Carestream Health has completed a Euros 8m project to install PACS across 20 sites of the Assistance Publique Des Hopitaux De Paris (APHP), a French public healthcare group.

The group wanted to move away from old film techniques and move to digital imaging in as many of their sites as possible. After going out to public tender, APHP chose Carestream to install fully functional Picture Archiving and Communications Systems over a two year period.

Carestream’s healthcare information solution consultant manager for Europe and the Middle East, Jean Christian Rives, told E-Health Europe: “APHP quickly found that PACS became a necessity because of all the new modalities they were implementing causing an increasing amount of data being produced. This became a problem for radiologists. They needed one system with one storage base.”

The group first went out to tender for digital PACS in 2005, and looked at many vendors. They wanted to be able to bring in one supplier who would be able to provide imaging to all 22 of the 52 sites where images are taken.

Rives said: “22 hospitals needed to be fully connected to the digital transformation agenda the group had. Two of these already used Agfa PACS and so the task of the project was to implement PACS in the 20 other sites and create individual repositories at each site to store data from the systems and give each person a unique patient identifier.

“In principle, this should tie in nicely with another Euros73m tender they have awarded to a consortium of partners, including Medisys and GE, to implement a new EPR system into the group. They will be responsible for finding a central solution to unite all images and records into one main repository, whilst maintaining the unique patient identifiers we have in place. This is something we are assisting them with.”

Carestream has now implemented a specially tailored solution to the 20 sites that intelligently integrates and automates each radiology department, optimising user efficiency and minimising non-essential tasks to deliver better patient care.

Early validation of the PACS architecture and software was completed at Trousseau Hospital, after which a challenging pace of equipping first one, and then two sites per month, was established. As each site became fully functional, the PACS was integrated with image capture modalities and with the RIS to simultaneously manage and archive medical images and information.

Carestream say that the solution is of particular benefit to radiologists due to its unique floating licence structure, which creates a virtual desktop. Users have the ability to access their personal preferences, such as display protocols, menus and tools, from any workstation at any location either inside or outside of the hospital. The licences follow the user regardless of location for greater flexibility and reduction in licensing costs.

Feedback from the radiologists using the system has been good to date, Carestream says, and APHP have now awarded a maintenance contract for the service to HP services.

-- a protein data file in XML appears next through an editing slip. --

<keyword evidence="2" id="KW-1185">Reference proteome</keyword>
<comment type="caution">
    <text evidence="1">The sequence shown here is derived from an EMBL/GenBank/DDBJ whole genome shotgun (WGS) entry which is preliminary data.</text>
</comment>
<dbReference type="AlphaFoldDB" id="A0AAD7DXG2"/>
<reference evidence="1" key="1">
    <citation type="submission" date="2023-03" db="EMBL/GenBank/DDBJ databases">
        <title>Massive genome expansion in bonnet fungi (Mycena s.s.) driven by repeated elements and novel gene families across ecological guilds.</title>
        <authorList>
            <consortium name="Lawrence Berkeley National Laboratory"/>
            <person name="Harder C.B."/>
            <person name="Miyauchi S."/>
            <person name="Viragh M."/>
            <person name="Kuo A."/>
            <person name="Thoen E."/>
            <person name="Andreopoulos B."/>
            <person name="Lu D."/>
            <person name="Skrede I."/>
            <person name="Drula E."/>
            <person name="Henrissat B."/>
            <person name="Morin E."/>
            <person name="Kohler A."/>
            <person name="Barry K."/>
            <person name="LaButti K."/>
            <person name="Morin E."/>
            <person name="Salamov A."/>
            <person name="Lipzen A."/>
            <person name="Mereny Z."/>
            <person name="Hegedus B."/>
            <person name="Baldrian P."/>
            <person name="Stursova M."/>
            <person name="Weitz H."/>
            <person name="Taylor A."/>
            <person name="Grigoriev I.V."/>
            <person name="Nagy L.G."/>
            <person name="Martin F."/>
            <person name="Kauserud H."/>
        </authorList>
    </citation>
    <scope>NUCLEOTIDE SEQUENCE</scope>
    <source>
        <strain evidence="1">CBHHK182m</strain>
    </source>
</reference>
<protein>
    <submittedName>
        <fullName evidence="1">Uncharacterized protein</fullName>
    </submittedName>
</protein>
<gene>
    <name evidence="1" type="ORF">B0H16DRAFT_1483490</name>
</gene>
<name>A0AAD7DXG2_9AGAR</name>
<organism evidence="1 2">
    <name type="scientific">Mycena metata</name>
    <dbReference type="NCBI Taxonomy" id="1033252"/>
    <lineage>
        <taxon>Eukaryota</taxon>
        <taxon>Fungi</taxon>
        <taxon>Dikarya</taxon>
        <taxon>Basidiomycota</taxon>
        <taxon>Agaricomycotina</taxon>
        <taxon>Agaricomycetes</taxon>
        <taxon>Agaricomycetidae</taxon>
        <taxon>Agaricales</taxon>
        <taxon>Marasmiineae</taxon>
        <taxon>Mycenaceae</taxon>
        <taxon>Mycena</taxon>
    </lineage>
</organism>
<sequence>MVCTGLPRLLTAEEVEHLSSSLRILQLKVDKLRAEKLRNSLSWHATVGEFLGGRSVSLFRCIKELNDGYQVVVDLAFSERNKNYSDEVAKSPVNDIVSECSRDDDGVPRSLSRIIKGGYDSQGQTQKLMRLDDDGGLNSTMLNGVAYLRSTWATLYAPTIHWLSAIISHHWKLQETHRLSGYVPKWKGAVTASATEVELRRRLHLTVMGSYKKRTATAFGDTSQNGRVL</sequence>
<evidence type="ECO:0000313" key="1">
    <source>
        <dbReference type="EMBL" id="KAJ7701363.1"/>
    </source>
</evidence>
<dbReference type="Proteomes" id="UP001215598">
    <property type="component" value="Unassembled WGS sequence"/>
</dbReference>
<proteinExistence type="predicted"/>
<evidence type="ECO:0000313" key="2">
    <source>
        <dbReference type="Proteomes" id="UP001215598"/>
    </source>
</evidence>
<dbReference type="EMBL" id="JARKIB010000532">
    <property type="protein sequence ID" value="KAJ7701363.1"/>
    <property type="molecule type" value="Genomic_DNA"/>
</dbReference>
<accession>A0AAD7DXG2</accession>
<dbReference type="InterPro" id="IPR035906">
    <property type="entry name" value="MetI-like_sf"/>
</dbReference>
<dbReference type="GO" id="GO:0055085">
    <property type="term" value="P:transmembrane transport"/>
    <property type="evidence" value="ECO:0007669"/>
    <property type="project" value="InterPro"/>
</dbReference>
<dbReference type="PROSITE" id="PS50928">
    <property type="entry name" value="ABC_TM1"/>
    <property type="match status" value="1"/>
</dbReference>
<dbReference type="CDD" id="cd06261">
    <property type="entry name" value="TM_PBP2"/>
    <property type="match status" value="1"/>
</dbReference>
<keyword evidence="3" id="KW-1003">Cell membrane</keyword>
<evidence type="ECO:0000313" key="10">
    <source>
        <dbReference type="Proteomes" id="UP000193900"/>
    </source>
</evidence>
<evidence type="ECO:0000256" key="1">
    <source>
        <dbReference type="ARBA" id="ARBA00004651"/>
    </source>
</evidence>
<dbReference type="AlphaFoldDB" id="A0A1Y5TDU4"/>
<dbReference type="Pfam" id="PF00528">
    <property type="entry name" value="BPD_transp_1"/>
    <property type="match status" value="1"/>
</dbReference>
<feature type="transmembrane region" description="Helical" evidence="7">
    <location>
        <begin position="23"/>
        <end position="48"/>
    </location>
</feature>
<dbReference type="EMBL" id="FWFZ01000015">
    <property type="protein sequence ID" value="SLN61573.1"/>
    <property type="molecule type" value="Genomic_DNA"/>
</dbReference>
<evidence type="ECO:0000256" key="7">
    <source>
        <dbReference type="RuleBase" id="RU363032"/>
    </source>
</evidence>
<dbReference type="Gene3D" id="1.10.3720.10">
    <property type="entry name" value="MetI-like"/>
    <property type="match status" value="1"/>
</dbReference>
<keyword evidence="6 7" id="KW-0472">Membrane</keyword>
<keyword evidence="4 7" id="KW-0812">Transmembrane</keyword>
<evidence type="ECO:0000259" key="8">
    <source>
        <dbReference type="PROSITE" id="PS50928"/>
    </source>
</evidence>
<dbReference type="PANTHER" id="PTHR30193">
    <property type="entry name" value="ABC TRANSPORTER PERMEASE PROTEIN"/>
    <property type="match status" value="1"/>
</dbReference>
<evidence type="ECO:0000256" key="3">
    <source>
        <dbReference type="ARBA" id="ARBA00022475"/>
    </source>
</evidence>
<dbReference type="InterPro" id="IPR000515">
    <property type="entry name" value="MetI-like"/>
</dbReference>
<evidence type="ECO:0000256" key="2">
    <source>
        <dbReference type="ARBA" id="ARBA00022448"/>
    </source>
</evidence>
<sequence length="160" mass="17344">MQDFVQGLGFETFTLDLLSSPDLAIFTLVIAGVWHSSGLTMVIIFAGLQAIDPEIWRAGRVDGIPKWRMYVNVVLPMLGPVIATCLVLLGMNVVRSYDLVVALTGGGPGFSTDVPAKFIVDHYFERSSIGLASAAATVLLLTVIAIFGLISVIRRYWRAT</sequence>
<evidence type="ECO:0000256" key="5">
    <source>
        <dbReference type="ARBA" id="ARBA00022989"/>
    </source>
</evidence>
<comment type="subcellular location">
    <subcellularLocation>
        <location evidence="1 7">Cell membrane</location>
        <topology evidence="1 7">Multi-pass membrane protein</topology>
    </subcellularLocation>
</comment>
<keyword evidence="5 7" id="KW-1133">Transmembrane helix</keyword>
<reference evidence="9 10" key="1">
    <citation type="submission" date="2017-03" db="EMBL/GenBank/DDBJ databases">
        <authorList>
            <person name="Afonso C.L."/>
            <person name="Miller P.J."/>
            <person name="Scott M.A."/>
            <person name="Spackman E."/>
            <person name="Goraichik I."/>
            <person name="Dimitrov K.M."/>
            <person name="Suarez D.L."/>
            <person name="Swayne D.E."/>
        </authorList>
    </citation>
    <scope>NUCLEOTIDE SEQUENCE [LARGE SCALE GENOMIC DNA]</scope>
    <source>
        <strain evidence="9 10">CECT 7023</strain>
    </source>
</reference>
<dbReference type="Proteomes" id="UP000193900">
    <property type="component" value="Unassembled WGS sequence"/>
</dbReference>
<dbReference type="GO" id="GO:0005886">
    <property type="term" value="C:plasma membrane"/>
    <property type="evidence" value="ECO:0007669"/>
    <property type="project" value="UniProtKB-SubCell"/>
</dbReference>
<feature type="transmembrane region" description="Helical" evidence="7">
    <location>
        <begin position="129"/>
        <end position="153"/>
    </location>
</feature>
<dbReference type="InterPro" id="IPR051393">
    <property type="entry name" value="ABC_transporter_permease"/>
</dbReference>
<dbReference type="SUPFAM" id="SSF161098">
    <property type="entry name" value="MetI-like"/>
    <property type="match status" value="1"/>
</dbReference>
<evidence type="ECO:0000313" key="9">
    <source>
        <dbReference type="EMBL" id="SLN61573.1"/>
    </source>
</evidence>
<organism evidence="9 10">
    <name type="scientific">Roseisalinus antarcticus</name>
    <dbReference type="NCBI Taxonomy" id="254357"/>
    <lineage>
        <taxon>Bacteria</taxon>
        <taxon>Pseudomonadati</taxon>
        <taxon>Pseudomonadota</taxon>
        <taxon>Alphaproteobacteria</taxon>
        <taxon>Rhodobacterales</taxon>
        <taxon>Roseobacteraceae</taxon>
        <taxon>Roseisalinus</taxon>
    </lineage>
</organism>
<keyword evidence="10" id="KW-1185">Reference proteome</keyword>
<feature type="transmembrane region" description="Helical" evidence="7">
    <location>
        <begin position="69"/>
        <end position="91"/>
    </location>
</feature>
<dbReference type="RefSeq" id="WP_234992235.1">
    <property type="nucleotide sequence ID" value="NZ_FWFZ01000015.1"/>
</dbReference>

The Kremlin-Bicetre University Hospital was one of the 20 sites where the PACS were installed. Here there are three radiology departments handling neurology, paediatrics and general radiology under the leadership of Professor Menu.

He said: “Not only did we have to choose a solution; above all we needed a company able to resolve all types of problems. With Carestream Health we achieved an intelligent partnership, one in which we had trust in both the software and the people.

“Our staff very quickly adopted the PACS workstation, recognising the capabilities for enhanced diagnosis. It took about ten minutes for our radiologists to be at ease with this user-friendly and intuitive tool for 90% of basic activity.”

APHP have also been pleased with the new systems and are glad to be making fast progress in their digital transformation agenda.

“We really felt we had a committed partner who shared our vision of this project,” said Doctor Reizine, Chief Radiologist at Lariboisière Hospital and a founding member of the team.

“The challenge we had set ourselves was met in full, both in terms of deadline and budget and the adoption of the PACS solution by a variety of users across the group.”

Carestream are currently assisting APHP in looking towards data sharing and more centralised storage. Currently images are stored locally and can only be viewed in the site where they were captured, not across the group. With over 5m patients receiving treatment from the group every year, a data sharing facility is being sought by APHP.

Rives said: “The issue is that the requirement for PACS is driven from the biomedical staff and not the clinical staff, so there hasn’t ever been an archiving system in place for the last 30 years. Now they are starting to think [in a]more IT-oriented [manner] and see the need so in the coming years this will come.”

Carestream is also assisting the French government in bringing private hospital groups up to date with the latest PACS technology.


Carestream Health

Assistance Publique Des Hopitaux De Paris 


GE Healthcare